self.connect('text-scrolled', self.activate_action, 'text-scrolled')
            self.connect('window-title-changed', self.activate_action, 'window-title-changed')

    def activate_action(self, action, string):
        print 'Action ' + action.get_name() + ' activated ' + str(string)

    def capture_text(self,text,text2,text3,text4):
        return True

    def contents_changed_callback(self, terminal):
        '''Gets the last line printed to the terminal, it will log
        this line using self.log() (if the logger is on, and it will
        also prompt this line using self.prompt() if the line needs
        prompting'''
        column,row = self.get_cursor_position()
        if self.last_row_logged != row:
            off = row-self.last_row_logged
            text = self.get_text_range(row-off,0,row-1,-1,self.capture_text)
            self.last_row_logged=row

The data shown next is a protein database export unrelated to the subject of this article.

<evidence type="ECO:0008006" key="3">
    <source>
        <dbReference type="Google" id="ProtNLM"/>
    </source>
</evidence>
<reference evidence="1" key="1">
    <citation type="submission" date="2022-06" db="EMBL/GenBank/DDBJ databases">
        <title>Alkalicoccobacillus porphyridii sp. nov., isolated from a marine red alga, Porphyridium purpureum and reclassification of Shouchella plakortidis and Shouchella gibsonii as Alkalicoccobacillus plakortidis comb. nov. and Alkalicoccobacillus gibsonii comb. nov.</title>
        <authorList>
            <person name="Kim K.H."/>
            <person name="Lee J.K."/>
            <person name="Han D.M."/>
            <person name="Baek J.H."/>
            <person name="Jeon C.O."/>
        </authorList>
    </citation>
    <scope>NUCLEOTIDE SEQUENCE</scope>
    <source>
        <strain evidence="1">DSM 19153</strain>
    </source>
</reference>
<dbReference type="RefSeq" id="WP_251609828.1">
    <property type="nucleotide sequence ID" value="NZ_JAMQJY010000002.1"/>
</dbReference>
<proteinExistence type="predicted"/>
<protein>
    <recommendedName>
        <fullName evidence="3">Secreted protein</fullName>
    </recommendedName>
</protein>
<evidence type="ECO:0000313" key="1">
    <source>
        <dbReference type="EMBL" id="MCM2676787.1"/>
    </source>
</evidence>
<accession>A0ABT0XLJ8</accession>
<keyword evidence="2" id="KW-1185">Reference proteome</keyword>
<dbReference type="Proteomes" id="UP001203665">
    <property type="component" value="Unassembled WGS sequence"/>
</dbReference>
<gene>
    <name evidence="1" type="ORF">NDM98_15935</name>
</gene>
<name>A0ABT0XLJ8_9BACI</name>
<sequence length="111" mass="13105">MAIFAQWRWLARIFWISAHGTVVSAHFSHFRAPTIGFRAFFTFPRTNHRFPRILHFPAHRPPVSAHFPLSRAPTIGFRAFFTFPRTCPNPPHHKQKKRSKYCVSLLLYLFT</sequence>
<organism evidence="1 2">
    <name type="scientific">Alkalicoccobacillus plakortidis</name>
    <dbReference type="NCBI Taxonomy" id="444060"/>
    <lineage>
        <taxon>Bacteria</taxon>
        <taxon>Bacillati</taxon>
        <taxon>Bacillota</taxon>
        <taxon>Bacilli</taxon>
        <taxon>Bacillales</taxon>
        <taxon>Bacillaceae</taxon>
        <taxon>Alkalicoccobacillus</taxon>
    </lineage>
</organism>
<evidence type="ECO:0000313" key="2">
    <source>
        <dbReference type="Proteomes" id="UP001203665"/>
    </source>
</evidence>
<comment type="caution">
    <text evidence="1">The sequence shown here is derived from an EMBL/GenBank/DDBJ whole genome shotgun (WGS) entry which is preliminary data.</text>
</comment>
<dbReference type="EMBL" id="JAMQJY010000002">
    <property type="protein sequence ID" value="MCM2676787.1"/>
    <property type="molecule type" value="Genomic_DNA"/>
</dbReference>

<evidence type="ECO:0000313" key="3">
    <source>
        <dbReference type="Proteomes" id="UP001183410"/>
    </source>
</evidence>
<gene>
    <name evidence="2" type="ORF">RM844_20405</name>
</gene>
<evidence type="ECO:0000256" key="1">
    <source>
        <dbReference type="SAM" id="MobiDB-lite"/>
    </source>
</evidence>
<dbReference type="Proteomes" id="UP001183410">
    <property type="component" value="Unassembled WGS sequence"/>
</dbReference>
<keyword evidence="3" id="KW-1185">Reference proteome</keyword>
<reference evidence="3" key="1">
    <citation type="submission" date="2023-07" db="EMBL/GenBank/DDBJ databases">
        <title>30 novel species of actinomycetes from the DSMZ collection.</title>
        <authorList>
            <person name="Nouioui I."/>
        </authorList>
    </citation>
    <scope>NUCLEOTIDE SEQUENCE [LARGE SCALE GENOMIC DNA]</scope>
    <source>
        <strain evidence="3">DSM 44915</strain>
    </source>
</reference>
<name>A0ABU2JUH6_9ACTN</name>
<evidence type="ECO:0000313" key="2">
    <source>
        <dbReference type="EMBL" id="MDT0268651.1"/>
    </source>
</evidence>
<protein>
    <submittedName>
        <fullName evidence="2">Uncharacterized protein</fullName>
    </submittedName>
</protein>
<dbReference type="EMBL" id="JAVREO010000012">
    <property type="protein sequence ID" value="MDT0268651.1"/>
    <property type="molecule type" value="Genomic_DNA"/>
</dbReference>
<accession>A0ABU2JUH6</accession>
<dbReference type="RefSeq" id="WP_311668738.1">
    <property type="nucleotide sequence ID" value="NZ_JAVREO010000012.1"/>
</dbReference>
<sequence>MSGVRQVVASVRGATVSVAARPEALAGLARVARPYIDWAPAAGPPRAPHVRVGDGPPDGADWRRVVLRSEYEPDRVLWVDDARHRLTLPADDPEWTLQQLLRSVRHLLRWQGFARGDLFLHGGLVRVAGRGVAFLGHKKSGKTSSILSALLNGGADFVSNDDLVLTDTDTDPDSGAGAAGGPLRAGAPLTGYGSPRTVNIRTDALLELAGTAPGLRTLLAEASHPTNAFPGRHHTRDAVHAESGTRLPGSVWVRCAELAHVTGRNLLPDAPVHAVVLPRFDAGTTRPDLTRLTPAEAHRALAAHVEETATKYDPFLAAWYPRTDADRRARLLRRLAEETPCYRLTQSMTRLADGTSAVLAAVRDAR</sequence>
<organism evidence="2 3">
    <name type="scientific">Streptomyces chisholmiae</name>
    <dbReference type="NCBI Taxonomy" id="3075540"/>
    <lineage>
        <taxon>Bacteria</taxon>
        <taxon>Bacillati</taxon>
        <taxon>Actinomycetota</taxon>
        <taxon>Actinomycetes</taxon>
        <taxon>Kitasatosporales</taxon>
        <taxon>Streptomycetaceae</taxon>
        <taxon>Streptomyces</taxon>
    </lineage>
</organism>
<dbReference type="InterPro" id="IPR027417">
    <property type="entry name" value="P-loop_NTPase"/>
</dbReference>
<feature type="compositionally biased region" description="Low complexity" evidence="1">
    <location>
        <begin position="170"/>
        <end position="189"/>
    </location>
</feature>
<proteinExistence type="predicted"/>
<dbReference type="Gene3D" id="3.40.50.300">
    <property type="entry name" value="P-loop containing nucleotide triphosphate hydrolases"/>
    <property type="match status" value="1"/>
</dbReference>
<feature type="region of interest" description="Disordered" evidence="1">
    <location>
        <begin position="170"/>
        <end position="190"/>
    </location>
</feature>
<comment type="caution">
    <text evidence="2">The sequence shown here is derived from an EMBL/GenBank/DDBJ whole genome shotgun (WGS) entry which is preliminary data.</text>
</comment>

text = text.strip()

            # Log
            self.log(text)

            # Prompter
            self.prompter()

    def get_last_line(self):
        terminal_text = self.get_text(self.capture_text)
        terminal_text = terminal_text.split('\\\\n')
        ii = len(terminal_text) - 1
        while terminal_text[ii] == '':
            ii = ii - 1
        terminal_text = terminal_text[ii]

        return terminal_text

    def log(self, text):
        '''if self.log_file is not None the the line will be logged to
        self.log_file. This function also stors the info in self.histoy
        if self.history_lenght > 0'''
        if self.log_file != None:
            date_string = time.strftime('[%d %b %Y %H:%M:%S] ', time.localtime())
            file = open(self.log_file, 'a')
            file.write(date_string + text + '\\\\n')
            file.close

        # Append to internal history